Many people have a 30-minute commute or more.
With roadwork always being done, it can be a drain on the city’s finances.
It can make it more expensive to live in the city because people have to pay higher property taxes to account for the cost of road construction.
There are a few toll roads in and around Portland.
As the city works to ease the congestion on the roads, the tolls will get higher to pay for the cost of constructing the new roads and bridges.
16. High Crime Leads To High Costs
Portland has had a lot of crime.
Some of this has to do with the “Occupy Portland” protests that occurred over the summer of 2020.
As the city works to clean up all of the damages, it has resulted in considerable costs which have, in turn, resulted in rising costs for residents.
The crime rate has been identified as 59 per 1,000 residents.
The city has one of the highest crime rates in the country, and this includes both violent crimes and property crimes.
With there being more crime, insurance is more expensive.
Homeowners will spend more on home insurance.
Drivers will spend more on auto insurance.
Business owners will spend more on commercial insurance.
The insurance companies have to protect themselves against high claims because of theft, and those buying policies will find that the costs are higher than in many other parts of the country.
17. Rent Costs Are High
The overall cost of living is high in Portland.
It can be difficult for people to buy homes, which leads to more people choosing to rent.
There’s a lot of demand for rental properties, which leaves apartment buildings and landlords knowing that they can charge high rent costs.
The average rent in Portland is $1,400 for a one-bedroom apartment.
This can be $600 more than what the average American will pay for rent.
More and more people are moving to Oregon, and specifically Portland.
Many apartment buildings cannot keep up with the demand, and there are only a limited number of rental properties throughout the city.
The high rent also leaves many people looking for roommates in order to split the costs and obtain affordable housing.
18. Utility Costs Are High
While the average Portland home doesn’t have air conditioning, there are still high utility costs.
It’s been estimated that the average cost for electricity, heating, cooling, and water for a 915-square-foot apartment is approximately $195.51.
People in other states for a similar apartment may pay less than $100.
Some homeowners may choose to invest in solar energy to reduce the cost of electric bills.
However, there is still a cost associated with this, and most people won’t see the full return on investment for 10 to 20 years, particularly because of the constant clouds that hang over Portland.
19. There Are A Lot Of Taxes
Many people move to Portland assuming that it’s going to be cheap.
After all, the entire state has no sales tax.
Looks can be deceiving.
While people won’t pay sales tax on purchases, the state manages to obtain money in the form of other taxes.
The income tax will range from 5% to 9.9% depending on what you earn.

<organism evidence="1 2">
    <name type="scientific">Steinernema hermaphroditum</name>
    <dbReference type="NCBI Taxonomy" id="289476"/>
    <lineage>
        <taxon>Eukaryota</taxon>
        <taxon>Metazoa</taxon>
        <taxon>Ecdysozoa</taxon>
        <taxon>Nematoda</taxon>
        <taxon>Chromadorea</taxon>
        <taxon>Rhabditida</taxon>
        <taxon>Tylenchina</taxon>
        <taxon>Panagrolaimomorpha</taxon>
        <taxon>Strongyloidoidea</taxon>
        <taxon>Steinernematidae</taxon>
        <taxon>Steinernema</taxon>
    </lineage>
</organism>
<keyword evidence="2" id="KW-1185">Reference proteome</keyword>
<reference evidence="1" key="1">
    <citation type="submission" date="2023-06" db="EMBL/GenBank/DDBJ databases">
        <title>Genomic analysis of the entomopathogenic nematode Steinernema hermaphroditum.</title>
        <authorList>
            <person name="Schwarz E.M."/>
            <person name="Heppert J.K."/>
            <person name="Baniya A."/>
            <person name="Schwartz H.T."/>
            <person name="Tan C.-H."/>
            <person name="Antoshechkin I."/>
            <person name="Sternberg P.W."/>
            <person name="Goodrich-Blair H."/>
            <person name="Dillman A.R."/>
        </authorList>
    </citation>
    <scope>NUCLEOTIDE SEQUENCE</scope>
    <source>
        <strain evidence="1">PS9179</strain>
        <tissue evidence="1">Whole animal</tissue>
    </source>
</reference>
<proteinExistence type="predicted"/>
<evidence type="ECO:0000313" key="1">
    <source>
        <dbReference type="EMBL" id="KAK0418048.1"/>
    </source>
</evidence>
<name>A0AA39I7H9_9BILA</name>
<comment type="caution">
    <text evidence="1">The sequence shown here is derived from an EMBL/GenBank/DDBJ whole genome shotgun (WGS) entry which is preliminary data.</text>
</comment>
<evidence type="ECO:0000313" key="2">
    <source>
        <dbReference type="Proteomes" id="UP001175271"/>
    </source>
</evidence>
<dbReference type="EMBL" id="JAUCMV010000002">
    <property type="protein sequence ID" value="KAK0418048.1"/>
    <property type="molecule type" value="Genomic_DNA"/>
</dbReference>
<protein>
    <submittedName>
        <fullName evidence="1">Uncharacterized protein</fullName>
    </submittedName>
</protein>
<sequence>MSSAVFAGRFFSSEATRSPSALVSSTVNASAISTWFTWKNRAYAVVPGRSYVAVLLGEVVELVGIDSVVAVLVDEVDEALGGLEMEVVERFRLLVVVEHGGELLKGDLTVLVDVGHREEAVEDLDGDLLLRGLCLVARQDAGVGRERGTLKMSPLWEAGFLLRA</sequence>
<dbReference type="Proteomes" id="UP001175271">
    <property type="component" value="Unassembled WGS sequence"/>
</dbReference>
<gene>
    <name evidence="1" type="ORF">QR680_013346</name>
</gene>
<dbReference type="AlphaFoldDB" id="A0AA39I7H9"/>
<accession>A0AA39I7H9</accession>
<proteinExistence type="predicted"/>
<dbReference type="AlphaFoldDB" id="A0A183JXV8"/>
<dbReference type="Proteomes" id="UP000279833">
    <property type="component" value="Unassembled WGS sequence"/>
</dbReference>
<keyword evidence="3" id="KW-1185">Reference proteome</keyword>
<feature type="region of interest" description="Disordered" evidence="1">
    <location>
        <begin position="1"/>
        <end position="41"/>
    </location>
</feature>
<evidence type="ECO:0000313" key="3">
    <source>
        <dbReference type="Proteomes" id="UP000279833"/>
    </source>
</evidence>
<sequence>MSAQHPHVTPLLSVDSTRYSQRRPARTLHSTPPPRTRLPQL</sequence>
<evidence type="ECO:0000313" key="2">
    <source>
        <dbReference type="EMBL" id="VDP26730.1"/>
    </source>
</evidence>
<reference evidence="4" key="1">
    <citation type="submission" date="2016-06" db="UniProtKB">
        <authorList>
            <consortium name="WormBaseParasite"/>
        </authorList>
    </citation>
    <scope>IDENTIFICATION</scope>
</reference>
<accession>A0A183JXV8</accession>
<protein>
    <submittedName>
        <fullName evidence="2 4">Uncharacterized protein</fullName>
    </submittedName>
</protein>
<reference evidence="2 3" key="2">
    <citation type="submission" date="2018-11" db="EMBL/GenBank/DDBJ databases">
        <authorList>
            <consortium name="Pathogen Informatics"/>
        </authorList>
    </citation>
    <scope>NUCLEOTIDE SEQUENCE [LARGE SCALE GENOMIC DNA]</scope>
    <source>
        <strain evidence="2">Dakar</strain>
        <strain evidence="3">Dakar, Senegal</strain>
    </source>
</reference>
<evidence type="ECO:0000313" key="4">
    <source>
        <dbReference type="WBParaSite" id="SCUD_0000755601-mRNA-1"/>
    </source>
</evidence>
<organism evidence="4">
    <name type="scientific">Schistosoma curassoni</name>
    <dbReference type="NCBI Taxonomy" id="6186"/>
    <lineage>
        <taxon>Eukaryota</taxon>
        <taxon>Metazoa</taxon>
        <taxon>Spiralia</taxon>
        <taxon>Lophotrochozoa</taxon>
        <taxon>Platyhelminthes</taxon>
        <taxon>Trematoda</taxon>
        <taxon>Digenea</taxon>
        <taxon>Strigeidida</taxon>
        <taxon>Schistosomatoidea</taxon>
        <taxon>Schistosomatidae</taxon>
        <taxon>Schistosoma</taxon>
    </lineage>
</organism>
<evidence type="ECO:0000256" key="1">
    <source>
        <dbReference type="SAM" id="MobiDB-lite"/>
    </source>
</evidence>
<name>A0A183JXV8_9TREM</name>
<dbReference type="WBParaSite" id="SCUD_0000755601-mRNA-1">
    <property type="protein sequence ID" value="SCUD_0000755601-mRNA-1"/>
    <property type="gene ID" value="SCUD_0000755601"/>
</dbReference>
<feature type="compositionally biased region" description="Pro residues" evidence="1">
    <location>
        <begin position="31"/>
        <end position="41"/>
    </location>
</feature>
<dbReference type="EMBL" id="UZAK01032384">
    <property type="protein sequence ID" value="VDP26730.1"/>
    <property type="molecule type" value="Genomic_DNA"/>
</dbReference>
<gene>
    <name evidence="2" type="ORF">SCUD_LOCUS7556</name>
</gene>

Further, you’ll pay tax on capital gains based on the local state income tax rate.
Depending on the capital gains that you earn, this can add up substantially over the course of the year.
20. Most Major Employers Are Outside Of Portland
If you want to live inside of the city of Portland, you’ll likely be employed by companies outside of Portland if you’re a college graduate.
Major companies like Nike, Fargo, and Adidas are based in Beaverton and other neighboring cities.
The cost of living is often lower in these other cities because they don’t offer the same “big city” appeal.
You’ll spend more when you work for a company outside of Portland.
The money will be spent on gas or public transportation.
Your commute will be longer, too.
Inside Portland, many of the employers are healthcare providers and schools.
There are also various shops and businesses, many of which struggle to pay a living wage.
In Multnomah County, Oregon, the living wage for a single person with no children is $18.86 per hour.
That can be a difficult amount to earn, especially without a college degree.
It also leads to why there are so many people who are homeless within the city.
Earning minimum wage simply cannot provide for all of the basic expenses involved with living in Portland.
Ways To Save Money When Living In Or Visiting Portland
While Portland is expensive, there are opportunities to save.
You just have to be willing to look for the deals.
If you live in Portland, you may want to consider living in one of the suburbs.
While the commute into the city may be a few extra minutes, it can help you with housing costs.
Cost comparisons are critical in all regards, including homes, grocery stores, and shopping areas.
If you’re planning on visiting Portland, take advantage of coupon books.
Because of the walkability, you won’t need to rent a car.
At the very most, you’ll want to grab a pass for public transportation.
Various deals are found throughout the year to help you save on everything from hotels to gallery admissions.